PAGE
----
Subject: Re: Build identifier variable for obj dirs
To: None <>
From: Simon J. Gerraty <>
List: tech-toolchain
Date: 03/20/2002 17:55:00
>thought it could without using it together with MAKEOBJDIRPREFIX, which
>is not exactly what I had intended.  (This is because I, as I'm sure

Or MAKEOBJDIR which is ultimately more flexible - see below.

>Multiple "simultaneous" builds (cross and/or build-ID) on the same host
>from the same source directory could be done without including $MACHINE
>and/or $BUILDID in the "obj" symlink name, provided that 'make' were
>modified to allow a prefix to be specified that would be stripped from
>the full value of getcwd() before it is appended to MAKEOBJDIRPREFIX.

You don't need anything new in make to do that.  I've described 
how to do this a number of times using MAKEOBJDIR - which is what 
my build at work uses.  make(1) will do variable expansion on
MAKEOBJDIR* before using them - this has been true for a couple of 
years.  So you can use:


which will automagically do what you suggest.
You can get just as creative with the setting of OBJTOP, 
eg having it set to /some/where/obj.\${MACHINE} means that a multi-arch 
build "just works".

>BSDSRCDIR used during "make obj".  (This has actually been something
>I've thought of for some time now, but here finally is a concrete
>example of where it such a feature proves not just useful but

Yes, being able to rely on the object tree being a neat parallel of the 
src tree, allows many things to be simplified - resulting in faster builds.
But to achieve any such benefits you really need to be able to
nail everyone down to doing things one way. Not an easy task. 

>If one always uses for cross-builds then it would hide any
>complexity and always set MAKEOBJDIRPREFIX (and MAKESRCDIRPREFIX)
>appropriately for a given build of any number of architectures (even all
>run actualy simultaneously).

Yep, exactly.  I actually stash all the magic env variables in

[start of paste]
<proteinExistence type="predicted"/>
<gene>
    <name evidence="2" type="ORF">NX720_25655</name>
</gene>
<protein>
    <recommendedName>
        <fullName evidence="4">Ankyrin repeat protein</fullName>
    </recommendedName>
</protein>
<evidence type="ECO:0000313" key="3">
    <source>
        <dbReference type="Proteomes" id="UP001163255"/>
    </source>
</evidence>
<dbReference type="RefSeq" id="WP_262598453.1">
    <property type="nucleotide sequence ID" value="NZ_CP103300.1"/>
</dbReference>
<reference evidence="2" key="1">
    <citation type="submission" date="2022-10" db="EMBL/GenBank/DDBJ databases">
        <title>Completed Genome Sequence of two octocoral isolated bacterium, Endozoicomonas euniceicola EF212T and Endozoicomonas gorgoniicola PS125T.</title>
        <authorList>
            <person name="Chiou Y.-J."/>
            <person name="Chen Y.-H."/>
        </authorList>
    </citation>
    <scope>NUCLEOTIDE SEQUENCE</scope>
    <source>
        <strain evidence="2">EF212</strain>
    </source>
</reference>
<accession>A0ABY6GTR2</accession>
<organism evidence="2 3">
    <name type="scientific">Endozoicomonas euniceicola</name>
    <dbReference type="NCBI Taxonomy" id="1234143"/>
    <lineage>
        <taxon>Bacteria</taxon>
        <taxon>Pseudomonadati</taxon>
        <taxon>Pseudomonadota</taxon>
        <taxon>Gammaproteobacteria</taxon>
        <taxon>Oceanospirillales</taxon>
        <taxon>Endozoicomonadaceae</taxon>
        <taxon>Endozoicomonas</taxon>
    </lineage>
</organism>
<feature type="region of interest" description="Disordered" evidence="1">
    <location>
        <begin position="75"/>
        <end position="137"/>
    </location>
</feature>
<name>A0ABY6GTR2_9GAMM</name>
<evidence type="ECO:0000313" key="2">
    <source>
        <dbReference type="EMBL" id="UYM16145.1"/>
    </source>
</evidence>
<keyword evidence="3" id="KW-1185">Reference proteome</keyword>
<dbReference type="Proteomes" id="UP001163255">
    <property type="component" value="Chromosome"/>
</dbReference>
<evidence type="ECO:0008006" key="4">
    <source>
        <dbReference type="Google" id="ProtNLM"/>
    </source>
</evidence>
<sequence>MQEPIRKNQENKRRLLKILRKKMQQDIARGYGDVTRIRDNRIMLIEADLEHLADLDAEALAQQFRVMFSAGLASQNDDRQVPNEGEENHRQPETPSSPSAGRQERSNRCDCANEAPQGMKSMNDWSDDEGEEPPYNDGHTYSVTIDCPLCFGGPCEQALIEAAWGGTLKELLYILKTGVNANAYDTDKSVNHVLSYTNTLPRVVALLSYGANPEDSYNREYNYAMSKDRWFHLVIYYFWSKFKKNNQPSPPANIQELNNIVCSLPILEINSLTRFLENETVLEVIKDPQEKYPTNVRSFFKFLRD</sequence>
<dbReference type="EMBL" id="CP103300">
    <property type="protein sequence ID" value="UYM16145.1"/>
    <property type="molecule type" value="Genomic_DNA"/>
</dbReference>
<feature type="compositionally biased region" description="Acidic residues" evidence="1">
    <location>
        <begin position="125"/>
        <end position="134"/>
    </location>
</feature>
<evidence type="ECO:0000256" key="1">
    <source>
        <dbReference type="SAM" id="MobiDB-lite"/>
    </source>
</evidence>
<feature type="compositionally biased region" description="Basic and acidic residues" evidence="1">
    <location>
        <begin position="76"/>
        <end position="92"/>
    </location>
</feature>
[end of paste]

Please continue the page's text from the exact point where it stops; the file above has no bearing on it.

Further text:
$SB/.sandbox-env, and the make wrapper (mk) searches for that file
to determine what SB should be set to, sources it and returns to
its starting dir to exec make.  This makes it _trivial_ to have a
dozen different trees from different branches/projects etc using 
different toolchains etc, to all be worked on simultaneously.
Switching from one setup to another is no more complex that "cd".
Even better, "M-x compile" using 'mk' "just works" for all those 
different trees.

The mechanism itself is very generic - I use it at work, on my netbsd trees
and lots of other projects.

>  first set in /etc/mk.conf (and of course put your source in /usr/src):

For any kind of version controlled environment, /etc/mk.conf is a bad
idea. If you want to make a CD of the build tree for realease N of your
product you really want to be able to mount that CD later on and be 
able to re-build accurately.  Any reliance on something like 
/etc/mk.conf is a problem.  

>(Pmake's use of $MACHINE (or utsname.machine) in forming objdir has
>never made any sense to me except perhaps for the very rare case where

Try building a release that needs to build products for multiple 
architectures out of the same tree make's support of $MACHINE and 
$MACHINE_ARCH make this quite simple - with nothing more involved
than "mk release" or whatever your production target is called.

>one is forced to put objects in the source hierarchy and where the
>source tree is shared with NFS or whatever on multiple architectures,
>but even then such constraints seem extremely silly and contrived -- why
>a single "obj" symlink pointing to a second NFS mount of space unique
>for each host, or through an intermediate private per-host symlink that
>points to another unique-per-host location on the same mount as the
>sources, can't be always used is beyond me.  Even on a totally diskless

Like I said, try to built bin/cat for multiple architectures as part
of the same "release" build.  Having MAKEOBJDIRPREFIX=/var/obj.\${MACHINE}
or the fancier MAKEOBJDIR usage above, makes it trivial - even with a
read-only source tree.